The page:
It is difficult enough to design a game that is fun to play; harder still to design one that keeps the player coming back to it again and again. It seems that so many games today are one-off, disposable experiences offering little reason for a replay.
When we chose the word "replay" for the theme of this competition, we were looking forward to seeing games with excellent replay value. And like the "grow" themed competition before it, what we received were many varied interpretations of the theme. This is an indication that creativity of expression is alive and well within the Flash game development community, and we feel very fortunate to be in a position to help foster and promote that. However, it has made the judging of this competition especially difficult.
On the one hand we have replay value, which all games possess to some extent—even if very little. Therefore there were no disqualifications this time around: each game submitted was accepted on the basis of its replay value and thus entered into the competition without question. On the other hand, there were some wonderful mind-bending, time-bending interpretations of the theme that produced games the likes of which we've seldom encountered, if ever, before. And yet most of these amazingly creative games were paired with little replay value since once the puzzle is 'solved' or sequence of events figured out there is little left to call the player back.
Due to some confusion and misunderstanding in the comments, let me clarify that incorporating "replay value" in the entries for this competition was never a "requirement". We were pleased to see many creative interpretations of the theme in the entries submitted. Moreover, the entries were not judged on theme alone. Many other factors were considered. For example, games with exceptional replay value were awarded additional points. You can expect this to be true for future competitions as well.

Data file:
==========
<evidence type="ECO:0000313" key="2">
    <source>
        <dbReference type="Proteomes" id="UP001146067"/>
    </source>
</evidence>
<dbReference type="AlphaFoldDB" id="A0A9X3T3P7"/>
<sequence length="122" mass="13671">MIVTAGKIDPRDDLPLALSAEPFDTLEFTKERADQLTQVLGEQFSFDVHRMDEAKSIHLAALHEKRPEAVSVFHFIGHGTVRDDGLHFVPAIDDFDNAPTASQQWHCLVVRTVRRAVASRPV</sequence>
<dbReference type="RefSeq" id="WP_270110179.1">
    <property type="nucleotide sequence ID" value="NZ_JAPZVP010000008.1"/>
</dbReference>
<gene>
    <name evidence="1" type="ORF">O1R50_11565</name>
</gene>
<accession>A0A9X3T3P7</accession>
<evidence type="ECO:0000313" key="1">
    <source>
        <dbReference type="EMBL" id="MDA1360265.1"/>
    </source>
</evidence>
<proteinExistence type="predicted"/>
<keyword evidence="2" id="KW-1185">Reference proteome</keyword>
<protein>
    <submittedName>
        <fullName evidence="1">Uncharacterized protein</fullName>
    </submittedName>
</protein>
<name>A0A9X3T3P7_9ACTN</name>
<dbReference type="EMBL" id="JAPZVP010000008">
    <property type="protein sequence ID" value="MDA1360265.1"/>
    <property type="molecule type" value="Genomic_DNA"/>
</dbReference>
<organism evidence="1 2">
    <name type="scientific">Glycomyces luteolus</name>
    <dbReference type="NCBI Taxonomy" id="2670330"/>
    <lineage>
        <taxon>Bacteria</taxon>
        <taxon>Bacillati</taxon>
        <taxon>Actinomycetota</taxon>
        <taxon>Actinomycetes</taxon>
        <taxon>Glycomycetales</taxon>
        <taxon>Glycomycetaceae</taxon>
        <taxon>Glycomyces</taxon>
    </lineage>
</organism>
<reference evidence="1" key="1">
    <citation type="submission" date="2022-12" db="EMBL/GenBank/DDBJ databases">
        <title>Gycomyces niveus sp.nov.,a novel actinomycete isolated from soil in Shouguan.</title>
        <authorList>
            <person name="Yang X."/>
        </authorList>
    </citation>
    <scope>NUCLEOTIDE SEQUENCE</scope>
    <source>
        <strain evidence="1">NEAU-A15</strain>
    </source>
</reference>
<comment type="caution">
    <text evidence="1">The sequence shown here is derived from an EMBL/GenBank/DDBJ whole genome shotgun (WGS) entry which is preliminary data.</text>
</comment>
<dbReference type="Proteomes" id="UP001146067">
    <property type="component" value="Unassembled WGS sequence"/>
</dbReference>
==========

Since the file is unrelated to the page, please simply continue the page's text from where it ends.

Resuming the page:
One game, however, continues to nag and gnaw at us to come back for one more try, to replay the game again and again, which indicates the gameplay experience is an exceptionally rich and rewarding one. Likewise, the scoring from 6 competition judges—zxo, Dancemonkey, JohnB, Harukio, Capuchin, and myself—corroborated this experience and pointed to a single entry deserving of the highest prize...
- First Place ($1000 + Adobe Flash CS3):
- Gimme Friction Baby by Wouter Visser
- Runner-up ($500 + Adobe Flash CS3):
- Rerun by Andrew VanHeuklon
- Honorable mention:
- ReMaze by Felix Reidl
- Audience Prize ($289.06):
- Gimme Friction Baby by Wouter Visser
- Most creative use of the JIG logo (Nintendo Wii):
- JIGorbit by DDams
With 18.18% of the popular vote, Wouter Visser's game proved to be the favorite among the JIG community as well. Wouter will be awarded the Audience prize of $200 to go with the donations his game received, for a total of $289.06!!
For full disclosure, I have made available a spreadsheet listing all proceeds received and how they were distributed based on the voting. We will be in touch with each game designer to arrange for the transfer of all respective voting donations. Our sincere thanks and appreciation go out to everyone who voted.
Most of all, congratulations to everyone who submitted an entry! Just being able to complete a game within a short development period, as this was, is quite an achievement in and of itself. Moreover, your continued participation in these competitions makes future competitions like this possible, and we can't thank you enough. We consider ourselves very fortunate to have received such an excellent response to our call for entries, as the entire collection of entries are all quite deserving of our praise. To show our appreciation, we will be featuring each and every game from the competition in a JIG review complete with our own feedback and constructive criticisms in the days and weeks ahead.